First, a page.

Building Castles in the Sand

A right royal place to stay

The beach is empty except for a few whirling sea gulls and a man flying a kite.  A tea coloured river meanders out of the cool natural forest and carves a gully out of the sand to meet the sea.  The only sound the crash of the sea and the tinkle of ice in my glass.

I’m on the front parapet of Craighross Castle on Noetzie beach, watching the sun gild the world in pinks and tangerines and toasting the end of a day.  I can’t quite believe I’m in a castle.  And I certainly can’t believe I’ve got a beach to myself for a sun set swim.  I’m the guest of John Loewen, owner of one of famous Noetzie Castles and one of the only castles in the area that is also a private residence.

I say guest because Craighross might look like a castle on the outside, but it’s a perfectly modern home on the inside, a home that John has now opened to short term let when he and his family aren’t using the property. In fact, the large open plan kitchen and living area and mostly tiled floors make this home more like a fantasy beach house; somewhere you can feel like a princess and still put your feet up.

The setting is really what makes the property special.  Noetzie bay is one of the hidden gems of the Cape’s Garden Route.  Tucked away behind the Knysna Heads, the tiny bay is like a secret; a place that shouldn’t be.  Despite being 10 minutes away from a major tourist route, it is virtual unspoiled.

Surrounded by conservancy protected indigenous forest, filled with yellowwoods and birdlife, and cupped by rocks studded with mussles and oysters, the beach is breathtaking.  John tells me that he’s had visits from baboons, bush buck, otters and the “pesky vervets”, warning me that the latter are likely to be opportunistic with any open windows.

The castles, which jot the shore line in amongst miners’ cottages and beach shacks, just add to the fairy tale atmosphere.

Called “the Follies” by some locals, the castles have an intriguing history. Visitors might be teased about pirates and kingly hideaways, but the buildings are actually quite “new”.  The original castle, built in the 1930s, sadly no longer stands.  It was built by Herbert Stephen Henderson VC, a Scot who fought in the Matabele wars and struck it rich mining gold.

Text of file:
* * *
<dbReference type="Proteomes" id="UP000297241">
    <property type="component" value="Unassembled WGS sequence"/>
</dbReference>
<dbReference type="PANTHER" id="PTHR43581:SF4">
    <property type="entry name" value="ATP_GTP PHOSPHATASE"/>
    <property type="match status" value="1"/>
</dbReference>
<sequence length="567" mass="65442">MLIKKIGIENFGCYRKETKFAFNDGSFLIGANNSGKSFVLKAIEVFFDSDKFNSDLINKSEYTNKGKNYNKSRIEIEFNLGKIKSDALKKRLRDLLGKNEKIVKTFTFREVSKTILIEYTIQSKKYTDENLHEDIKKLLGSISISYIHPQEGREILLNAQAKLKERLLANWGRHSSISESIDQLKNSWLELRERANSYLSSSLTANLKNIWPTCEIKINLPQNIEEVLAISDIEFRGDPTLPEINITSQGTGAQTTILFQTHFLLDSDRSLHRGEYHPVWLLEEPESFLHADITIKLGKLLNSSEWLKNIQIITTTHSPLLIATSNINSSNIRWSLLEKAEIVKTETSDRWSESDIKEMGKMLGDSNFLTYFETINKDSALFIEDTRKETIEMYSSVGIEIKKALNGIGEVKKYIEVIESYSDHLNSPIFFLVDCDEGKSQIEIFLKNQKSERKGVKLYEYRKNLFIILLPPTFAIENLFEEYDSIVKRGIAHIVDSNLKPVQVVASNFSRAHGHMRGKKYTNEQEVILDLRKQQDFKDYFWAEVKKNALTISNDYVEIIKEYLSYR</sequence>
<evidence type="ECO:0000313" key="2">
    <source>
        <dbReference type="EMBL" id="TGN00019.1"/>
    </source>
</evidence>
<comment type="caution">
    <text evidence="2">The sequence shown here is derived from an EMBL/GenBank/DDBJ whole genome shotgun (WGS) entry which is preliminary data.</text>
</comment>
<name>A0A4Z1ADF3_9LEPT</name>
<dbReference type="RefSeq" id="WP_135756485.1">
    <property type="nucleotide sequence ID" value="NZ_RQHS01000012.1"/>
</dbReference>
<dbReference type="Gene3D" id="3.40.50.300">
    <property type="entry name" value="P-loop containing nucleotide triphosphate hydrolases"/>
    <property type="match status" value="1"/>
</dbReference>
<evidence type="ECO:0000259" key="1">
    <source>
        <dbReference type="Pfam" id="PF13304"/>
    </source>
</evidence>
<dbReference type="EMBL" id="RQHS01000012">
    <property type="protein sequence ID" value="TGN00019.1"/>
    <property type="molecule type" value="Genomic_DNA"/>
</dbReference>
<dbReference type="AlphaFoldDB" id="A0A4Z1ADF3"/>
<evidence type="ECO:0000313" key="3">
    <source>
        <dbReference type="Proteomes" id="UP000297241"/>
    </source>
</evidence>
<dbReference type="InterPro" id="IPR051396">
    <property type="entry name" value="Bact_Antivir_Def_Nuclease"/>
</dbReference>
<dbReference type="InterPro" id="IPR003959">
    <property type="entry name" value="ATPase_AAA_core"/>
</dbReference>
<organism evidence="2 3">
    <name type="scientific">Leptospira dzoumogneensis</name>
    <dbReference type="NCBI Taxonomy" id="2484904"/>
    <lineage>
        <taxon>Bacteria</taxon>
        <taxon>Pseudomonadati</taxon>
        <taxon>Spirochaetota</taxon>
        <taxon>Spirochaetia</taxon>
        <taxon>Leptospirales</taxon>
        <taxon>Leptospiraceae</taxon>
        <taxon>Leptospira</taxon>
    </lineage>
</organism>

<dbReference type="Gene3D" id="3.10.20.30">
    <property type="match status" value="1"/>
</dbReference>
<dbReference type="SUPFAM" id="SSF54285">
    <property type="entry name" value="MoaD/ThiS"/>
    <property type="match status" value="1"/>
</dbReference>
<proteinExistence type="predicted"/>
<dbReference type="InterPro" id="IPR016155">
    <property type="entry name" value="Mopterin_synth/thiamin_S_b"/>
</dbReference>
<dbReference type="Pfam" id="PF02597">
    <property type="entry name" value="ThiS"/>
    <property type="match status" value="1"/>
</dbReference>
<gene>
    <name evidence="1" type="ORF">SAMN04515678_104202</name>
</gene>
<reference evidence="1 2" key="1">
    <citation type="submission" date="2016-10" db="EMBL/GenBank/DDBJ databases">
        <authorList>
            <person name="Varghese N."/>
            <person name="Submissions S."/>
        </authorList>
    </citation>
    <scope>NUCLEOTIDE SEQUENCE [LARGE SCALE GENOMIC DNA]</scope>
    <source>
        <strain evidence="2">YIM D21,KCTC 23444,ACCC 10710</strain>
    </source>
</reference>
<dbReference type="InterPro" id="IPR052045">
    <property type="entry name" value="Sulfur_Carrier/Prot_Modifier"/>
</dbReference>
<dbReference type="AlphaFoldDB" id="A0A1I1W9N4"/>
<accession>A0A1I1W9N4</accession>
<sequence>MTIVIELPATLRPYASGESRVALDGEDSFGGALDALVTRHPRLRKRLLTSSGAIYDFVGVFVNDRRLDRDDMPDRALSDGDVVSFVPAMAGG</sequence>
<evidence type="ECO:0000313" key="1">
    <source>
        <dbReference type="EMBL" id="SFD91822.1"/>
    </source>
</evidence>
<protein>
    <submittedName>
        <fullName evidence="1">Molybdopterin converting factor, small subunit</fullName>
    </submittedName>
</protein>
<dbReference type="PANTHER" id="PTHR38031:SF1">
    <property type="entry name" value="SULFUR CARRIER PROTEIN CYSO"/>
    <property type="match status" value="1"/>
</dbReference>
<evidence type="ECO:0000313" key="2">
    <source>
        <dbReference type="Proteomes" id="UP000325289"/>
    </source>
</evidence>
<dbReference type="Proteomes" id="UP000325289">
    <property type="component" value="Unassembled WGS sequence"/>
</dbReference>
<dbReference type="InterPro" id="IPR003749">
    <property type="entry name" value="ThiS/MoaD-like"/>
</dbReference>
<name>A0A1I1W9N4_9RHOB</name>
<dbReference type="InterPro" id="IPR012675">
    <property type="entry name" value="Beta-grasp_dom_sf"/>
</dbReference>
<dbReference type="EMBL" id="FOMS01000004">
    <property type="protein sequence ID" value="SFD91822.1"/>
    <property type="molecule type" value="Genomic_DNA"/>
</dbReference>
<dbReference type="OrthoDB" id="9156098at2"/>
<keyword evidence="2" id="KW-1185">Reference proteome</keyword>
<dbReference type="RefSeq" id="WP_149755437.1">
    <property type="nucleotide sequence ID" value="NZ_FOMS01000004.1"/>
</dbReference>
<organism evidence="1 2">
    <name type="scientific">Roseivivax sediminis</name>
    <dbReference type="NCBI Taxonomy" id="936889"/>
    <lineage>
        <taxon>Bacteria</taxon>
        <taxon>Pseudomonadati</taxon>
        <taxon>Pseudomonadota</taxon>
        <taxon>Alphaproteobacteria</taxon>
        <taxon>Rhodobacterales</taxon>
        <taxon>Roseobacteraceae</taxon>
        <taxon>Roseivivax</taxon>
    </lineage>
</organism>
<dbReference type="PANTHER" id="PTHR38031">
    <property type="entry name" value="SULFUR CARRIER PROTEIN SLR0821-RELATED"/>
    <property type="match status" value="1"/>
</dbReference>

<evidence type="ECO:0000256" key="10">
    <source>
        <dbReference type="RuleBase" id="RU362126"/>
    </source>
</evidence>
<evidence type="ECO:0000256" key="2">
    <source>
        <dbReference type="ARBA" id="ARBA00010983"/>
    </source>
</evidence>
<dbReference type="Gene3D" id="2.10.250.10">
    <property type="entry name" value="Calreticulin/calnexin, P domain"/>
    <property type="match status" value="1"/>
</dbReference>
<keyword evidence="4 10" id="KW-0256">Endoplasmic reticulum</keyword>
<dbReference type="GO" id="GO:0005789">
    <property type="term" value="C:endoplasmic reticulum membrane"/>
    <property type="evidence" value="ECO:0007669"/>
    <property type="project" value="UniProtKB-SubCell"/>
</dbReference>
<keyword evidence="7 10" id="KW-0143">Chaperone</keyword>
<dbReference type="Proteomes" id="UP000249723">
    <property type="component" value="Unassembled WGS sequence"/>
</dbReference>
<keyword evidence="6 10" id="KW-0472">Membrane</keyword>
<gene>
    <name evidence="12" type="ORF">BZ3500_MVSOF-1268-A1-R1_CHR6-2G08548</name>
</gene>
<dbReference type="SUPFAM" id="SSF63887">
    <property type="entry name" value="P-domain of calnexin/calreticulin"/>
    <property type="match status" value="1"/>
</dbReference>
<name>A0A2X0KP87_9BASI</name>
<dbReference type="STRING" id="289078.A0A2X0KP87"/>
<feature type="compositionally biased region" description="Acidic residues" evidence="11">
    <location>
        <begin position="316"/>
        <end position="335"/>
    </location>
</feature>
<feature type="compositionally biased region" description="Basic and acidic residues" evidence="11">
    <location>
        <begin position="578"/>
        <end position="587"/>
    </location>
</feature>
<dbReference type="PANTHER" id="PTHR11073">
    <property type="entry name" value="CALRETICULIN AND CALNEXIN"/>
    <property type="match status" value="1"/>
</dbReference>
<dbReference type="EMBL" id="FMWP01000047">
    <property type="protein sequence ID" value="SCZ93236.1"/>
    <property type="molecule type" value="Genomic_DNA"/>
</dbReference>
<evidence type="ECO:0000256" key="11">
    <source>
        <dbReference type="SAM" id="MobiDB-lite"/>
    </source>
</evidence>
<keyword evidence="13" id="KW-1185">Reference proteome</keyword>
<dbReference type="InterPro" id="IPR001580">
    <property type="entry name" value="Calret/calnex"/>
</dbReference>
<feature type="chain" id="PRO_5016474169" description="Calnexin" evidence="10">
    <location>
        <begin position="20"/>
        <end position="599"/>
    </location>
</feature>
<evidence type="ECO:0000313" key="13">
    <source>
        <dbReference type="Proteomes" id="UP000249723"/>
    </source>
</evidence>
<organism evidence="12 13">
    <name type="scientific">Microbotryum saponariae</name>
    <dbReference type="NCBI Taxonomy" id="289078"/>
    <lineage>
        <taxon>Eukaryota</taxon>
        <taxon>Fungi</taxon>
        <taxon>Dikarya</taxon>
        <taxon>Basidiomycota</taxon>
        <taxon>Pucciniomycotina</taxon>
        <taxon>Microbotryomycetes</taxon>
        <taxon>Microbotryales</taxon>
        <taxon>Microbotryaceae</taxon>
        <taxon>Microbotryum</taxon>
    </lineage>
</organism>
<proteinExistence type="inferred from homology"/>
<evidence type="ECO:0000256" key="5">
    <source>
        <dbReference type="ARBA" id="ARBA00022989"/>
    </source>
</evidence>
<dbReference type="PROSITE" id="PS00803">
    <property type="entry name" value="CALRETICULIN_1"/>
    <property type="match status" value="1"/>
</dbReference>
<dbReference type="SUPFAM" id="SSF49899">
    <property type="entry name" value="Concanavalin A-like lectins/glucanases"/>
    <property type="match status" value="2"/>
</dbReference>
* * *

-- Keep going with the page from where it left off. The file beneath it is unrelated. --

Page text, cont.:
Legend has it that Henderson built the first castle using stone from the area.  Someone noted that a few alternations would make the building look like a castle and the so the idea was born. A few years later Henderson built a second Castle, now virtually a ruin, and then a third in the 1940s, which is now owned by the neighbouring Pezula Estate.  Henderson’s older son Allan inherited the main Castle while his youngest son, Ian built Montrose Castle in the 1970s.

In 1960 Donald Lindsay, a professional big game hunter who worked with the

Hendersons, purchased a plot of land at the end of the beach and built Lindsay castle, now a B&B.  Craighross is the newest of the lot.

John tells me he first visited Noetzie in 1986, visiting the Lindsays who were old family friends.  It was “love at first sight” and in 1999 he bought a plot from the Henderson brothers, and started building.

The castle, named for his sons, has 6 bedrooms, all en-suite, including the master bedroom which occupies the entire top floor.  All the conveniences are provided, like satellite TV, high speed wireless internet and a Skype phone.  Of course, with great glass sliding doors to replace the expected narrow windows of medieval architecture and two large balconies with views of the wide, open ocean, I couldn’t spend one moment looking at a screen.

When writing to me, John’s email is filled with his passion for the bay.   “You can swim with the dolphins right off the beach and the fishing is fantastic.  We have a lagoon formed from the Noetzie River for safe and gentle swimming for the kids.  We have the best oysters and mussels along with small clams, snails, fresh fish, which we collect daily for dinner.”

But I choose the lazy life for my two days in this hidden paradise.  I get up with the sun and swim in the bracing sea before I’m even fully awake.  I read and sleep and listen to waves break. I drink wine and amble on the beach, following the footprints of birds.  And I plan my return.

Craighross:

Craighross and its guests are taken excellent care of by Jean and Allan De Souza, who also manage Lindsay Castle.

For booking enquiries:
+27 (0) 44 384 1849
+ 27 (0) 866115111 (fax)
+27 (0) 84 813 4887
www.knysnacastles.com
knysnacastles@kingsley.co.za

Visit Google Earth to view the beach and the castles at Latitude 34° 4’46.84″S and Longitude 23° 7’35.67″E. (castle 3)

Photographs by Gideon Joubert

Written for Moneyweb Life in February 09

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